Air India, it would appear, has finally run out of time.
Minister of Civil Aviation, Hardeep Singh Puri, on March 26 said that he expects financial bids for debt-laden Air India to come in within 64 days, following which a new owner for the airline will be chosen.
Speaking at the India Economic Conclave, he said that while there have been several attempts by the government to privatize Air India, this time around there is no choice but to privatize or close down the airline as it is running in losses.
The airline has run up a debt of around Rs 60,000 crore, Puri said.
The government is, reportedly, likely to float a request-for-proposal for privatization of Air India in the next seven days.
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In December, Air India had received several initial bids for strategic disinvestment after the government tweaked some rules to attract private investors for the debt-laden carrier. The government seeks to sell 100 percent equity holding in Air India.
According to reports, SpiceJet Ltd promoter Ajay Singh has partnered with Ras Al Khaimah Investment Authority and Ankur Bhatia, promoter of Delhi-based Bird Group, to bid for a 100 percent stake in Air India. Tata Sons has also reportedly bid for Air India.
So far in 2020-21 (Apr-Mar), the government has provided Air India with a guarantee support of Rs 964 crore, which helped the airline raise new working capital loans from banks.
The government has also extended the existing government guarantee of Rs 6,693 crore for working capital requirements.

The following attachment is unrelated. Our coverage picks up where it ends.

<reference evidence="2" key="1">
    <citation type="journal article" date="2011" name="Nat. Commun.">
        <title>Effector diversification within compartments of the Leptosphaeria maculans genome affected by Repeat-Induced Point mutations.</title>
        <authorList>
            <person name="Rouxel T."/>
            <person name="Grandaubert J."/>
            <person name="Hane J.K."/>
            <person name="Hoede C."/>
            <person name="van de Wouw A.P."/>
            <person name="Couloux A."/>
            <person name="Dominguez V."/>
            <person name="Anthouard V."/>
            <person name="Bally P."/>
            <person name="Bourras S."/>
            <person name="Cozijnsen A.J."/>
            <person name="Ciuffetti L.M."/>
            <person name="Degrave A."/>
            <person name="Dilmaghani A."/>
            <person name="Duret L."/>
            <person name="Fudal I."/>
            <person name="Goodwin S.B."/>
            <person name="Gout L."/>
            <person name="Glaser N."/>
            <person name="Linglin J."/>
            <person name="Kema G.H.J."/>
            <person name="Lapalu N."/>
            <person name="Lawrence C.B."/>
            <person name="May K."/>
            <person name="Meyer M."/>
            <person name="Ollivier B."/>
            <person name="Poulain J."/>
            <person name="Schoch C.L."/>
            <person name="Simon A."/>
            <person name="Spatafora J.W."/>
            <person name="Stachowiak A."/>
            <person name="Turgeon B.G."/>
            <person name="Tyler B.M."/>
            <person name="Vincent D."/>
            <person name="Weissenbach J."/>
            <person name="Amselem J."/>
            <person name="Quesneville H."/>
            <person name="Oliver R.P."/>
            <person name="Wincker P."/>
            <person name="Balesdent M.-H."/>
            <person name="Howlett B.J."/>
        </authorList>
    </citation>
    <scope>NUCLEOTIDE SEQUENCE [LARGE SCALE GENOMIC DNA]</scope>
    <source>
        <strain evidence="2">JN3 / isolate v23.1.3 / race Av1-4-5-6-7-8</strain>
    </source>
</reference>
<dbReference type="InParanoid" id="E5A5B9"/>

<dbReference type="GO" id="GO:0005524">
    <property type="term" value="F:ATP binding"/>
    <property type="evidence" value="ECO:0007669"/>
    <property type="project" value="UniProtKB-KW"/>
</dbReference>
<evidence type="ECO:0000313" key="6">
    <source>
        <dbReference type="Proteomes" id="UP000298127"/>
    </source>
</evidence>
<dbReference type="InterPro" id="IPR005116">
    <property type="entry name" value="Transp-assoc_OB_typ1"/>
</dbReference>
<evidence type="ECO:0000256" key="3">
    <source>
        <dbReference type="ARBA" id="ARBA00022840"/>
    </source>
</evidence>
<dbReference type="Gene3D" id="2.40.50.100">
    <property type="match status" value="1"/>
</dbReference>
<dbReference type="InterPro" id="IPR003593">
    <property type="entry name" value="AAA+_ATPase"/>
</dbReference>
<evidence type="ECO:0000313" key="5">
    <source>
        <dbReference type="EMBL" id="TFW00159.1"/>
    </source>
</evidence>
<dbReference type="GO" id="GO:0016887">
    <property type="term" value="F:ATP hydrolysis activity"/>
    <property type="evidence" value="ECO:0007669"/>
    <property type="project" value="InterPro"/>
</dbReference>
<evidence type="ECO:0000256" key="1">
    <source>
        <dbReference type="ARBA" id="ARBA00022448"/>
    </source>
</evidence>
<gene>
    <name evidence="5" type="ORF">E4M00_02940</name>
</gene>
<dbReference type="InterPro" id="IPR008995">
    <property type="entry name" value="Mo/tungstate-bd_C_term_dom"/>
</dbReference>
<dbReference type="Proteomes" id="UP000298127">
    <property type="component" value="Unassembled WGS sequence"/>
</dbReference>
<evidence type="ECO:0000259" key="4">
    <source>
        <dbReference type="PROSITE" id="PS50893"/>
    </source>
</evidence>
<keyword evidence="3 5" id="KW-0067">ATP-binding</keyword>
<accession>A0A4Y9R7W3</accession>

Puri also said that the privatization of airports has been a success story in terms of releasing revenue so that other airports can be built.
"Privatization of Delhi and Mumbai resulted in revenue to the Airports Authority (Airports Authority of India) between 2006 and 2020 31st December of Rs 29,000 crores. That is the money that was used to privatize the tier-2 and tier-3 city airports," he said.
The minister also said that he expects the second wave of the COVID-19 pandemic to peak in the next 10 days. He added that this second wave would delay the revival of the domestic aviation industry.
The second wave of COVID-19 has also put the government's plans to withdraw all capacity restrictions on domestic flights, Puri said.
"I would have opened up domestic civil aviation 100 percent by April in the summer schedule. It's been delayed a bit," he said.
Currently, domestic airlines are operating flights with a capacity restriction of around 80 percent.
Air traffic has reached 2, 44,000 passengers per day as against about 3, 00,000 before the pandemic. This is because many states are insisting on carrying out COVID-19 tests at the entry points of airports, making people wary of air travel.
The passenger traffic could go up to 2,70,000-2,80,000, Puri said.